A lot was correct about his batting

Published : Sep 05, 2015 00:00 IST

Kumar Sangakkara in action against New Zealand at the Basin Reserve in Wellington in January this year.-GETTY IMAGES
Kumar Sangakkara in action against New Zealand at the Basin Reserve in Wellington in January this year.-GETTY IMAGES

Kumar Sangakkara in action against New Zealand at the Basin Reserve in Wellington in January this year.-GETTY IMAGES

Kumar Sangakkara’s technical and mental attributes enabled him to build lasting edifices outside the sub-continent, writes S. Dinakar.

His was a relentless pursuit of excellence. Kumar Sangakkara posed the toughest questions to himself. His introspection was followed by sacrifice as he punished his body during those countless hours of practice.

More testing the conditions, greater was his resolve. Sangakkara wanted to be bracketed with the best. Glory beckoned.

Sangakkara’s technical and mental attributes enabled him to build lasting edifices outside the sub-continent. When the ball moved and bounced, Sangakkara was the rock at No. 3.

The manner in which he blended solidity with enterprise underlined the Sri Lankan’s attributes. To the bowlers around the world, he was a formidable barrier.

Sangakkara’s away record of 4888 runs in 53 Tests at 53.13 is a worthy one. And in six Tests at neutral venues, the left-hander’s 632 runs came at 62.00.

These are very good numbers considering he was invariably targeted by the top bowlers of the world season after season. Video analysts would burn mid-night oil to find chinks but Sangakkara hardly had any.

His record in Australia, where lesser batsmen have been found out by lift and seam movement, was exceptional. In five Tests down under, Sangakkara had 543 runs at 60.33.

He picked the length early and was an outstanding back-foot player, getting into the right positions for the horizontal bat shots. When the pacemen banged it in short, Sangakkara cut and pulled with authority. Travelling back, he could also powerfully punch through covers.

He got on top of the bounce, kept the sphere down. When the ball was pitched up, the left-hander would drive through mid-off or covers. In fact, Sangakkara’s cover-drive was a riveting stroke. He would often go down on one knee to ease the ball to the fence.

Sangakkara’s top-hand grip was his great ally while driving straight or through off-side. The bottom-hand did not dominate, limiting his repertoire. Given his methods, Sangakkara never had to manufacture his shots. The ease and flow of his batting was hard to miss.

His back-lift was elaborate but the bat came down straight. Whether moving forward or travelling back — this depended on the length of the delivery — he was light on his feet. Crucially, Sangakkara never committed himself.

In fact, a lot was correct about Sangakkara’s batting. He was relaxed in his stance and moved with a still head. Subsequently, Sangakkara possessed a priceless all-weather, all-condition quality in batting — balance.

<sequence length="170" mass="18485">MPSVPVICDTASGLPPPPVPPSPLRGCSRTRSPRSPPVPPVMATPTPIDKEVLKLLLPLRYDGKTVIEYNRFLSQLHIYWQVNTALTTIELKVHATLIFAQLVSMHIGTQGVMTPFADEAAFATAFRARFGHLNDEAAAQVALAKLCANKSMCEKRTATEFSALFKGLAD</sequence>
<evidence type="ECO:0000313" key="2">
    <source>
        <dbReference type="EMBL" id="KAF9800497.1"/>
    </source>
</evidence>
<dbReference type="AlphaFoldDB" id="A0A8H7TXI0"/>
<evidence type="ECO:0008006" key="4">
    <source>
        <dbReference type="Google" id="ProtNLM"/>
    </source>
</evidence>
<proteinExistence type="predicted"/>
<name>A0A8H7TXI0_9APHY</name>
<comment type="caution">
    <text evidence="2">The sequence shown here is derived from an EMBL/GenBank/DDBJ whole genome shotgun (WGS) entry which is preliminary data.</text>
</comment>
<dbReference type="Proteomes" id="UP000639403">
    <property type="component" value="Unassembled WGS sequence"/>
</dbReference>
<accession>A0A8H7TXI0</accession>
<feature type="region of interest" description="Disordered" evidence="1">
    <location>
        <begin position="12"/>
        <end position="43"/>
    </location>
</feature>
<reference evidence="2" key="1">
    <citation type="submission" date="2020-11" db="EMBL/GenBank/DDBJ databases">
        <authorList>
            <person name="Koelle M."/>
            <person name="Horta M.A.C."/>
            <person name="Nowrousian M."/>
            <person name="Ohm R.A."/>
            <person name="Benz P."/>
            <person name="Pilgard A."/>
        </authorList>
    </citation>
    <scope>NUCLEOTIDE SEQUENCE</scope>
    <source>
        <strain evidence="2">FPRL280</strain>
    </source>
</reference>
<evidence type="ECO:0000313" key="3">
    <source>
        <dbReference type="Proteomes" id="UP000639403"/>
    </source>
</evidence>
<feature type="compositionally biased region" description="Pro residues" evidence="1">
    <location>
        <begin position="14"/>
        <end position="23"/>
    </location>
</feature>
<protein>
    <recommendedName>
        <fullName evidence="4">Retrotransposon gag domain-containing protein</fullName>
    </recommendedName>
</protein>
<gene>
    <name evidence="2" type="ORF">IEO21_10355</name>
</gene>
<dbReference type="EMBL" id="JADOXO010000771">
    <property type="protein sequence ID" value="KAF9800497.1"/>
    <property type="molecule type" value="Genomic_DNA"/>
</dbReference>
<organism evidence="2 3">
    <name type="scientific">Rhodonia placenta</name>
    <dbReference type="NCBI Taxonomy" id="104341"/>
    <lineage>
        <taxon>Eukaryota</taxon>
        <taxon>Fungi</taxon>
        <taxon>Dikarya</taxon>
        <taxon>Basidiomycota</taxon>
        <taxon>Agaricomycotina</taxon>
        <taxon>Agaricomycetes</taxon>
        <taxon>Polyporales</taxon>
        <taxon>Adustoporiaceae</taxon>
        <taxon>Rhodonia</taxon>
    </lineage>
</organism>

Sangakkara comprehended the art of building an innings. Though his range of shots covered every corner of the ground, Sangakkara had patience and innings building skills.

He could adapt to foreign conditions, absorb pressure, bat though sessions, and build the team’s innings around him. Sangakkara concentrated hard, grew in stature.

He has, on occasions, curbed his natural attacking instincts and shown exemplary judgment outside off-stump.

In England where the technique and footwork of a batsman is under intense scrutiny in conditions assisting swing and pitches providing deviation off the seam, Sangakkara has 862 runs in 11 Tests at a creditable 41.04. He did not go hard at the ball, played with soft hands and was largely secure on or outside off-stump.

Although the Sri Lankans had the gifted Mahela Jayawardene in the side, Sangakkara shouldered immense responsibility at No. 3. He relished the burden; it stoked his combative instincts.

He was versatile and read situations admirably. Sangakkara could blunt testing spells and accumulate runs by rotating the strike. The southpaw could also change gears effortlessly.

Like most great batsmen, he put the bad balls away, ruthlessly. The Sri Lankan had powerful wrists and any delivery on the middle or leg stumps would be driven, flicked or whipped. Sangakkara could also conjure some magical shots off good deliveries when his team needed him to.

And he employed the sweep shot to disrupt a spinner’s line. He chose his moments to essay the lofted shots against both pace and spin. Sangakkara had the ability to dominate attacks.

In New Zealand where the seamers often get the ball to dart around on juicy pitches, the Sri Lankan giant made 549 runs in six Tests at 61.00. His tight defence left the pacemen frustrated. When the seamers subsequently faltered in line or length, Sangakkara cashed in.

He might be disappointed with his returns in South Africa. The left-hander made 572 runs in eight Tests at a moderate — by his standards — 35.75.

Sangakkara had the game to succeed on the South African tracks but consistency eluded him. Perhaps, it’s just one of those things in a long career.

For most part, Sangakkara was at home away from home. A legend he certainly is.

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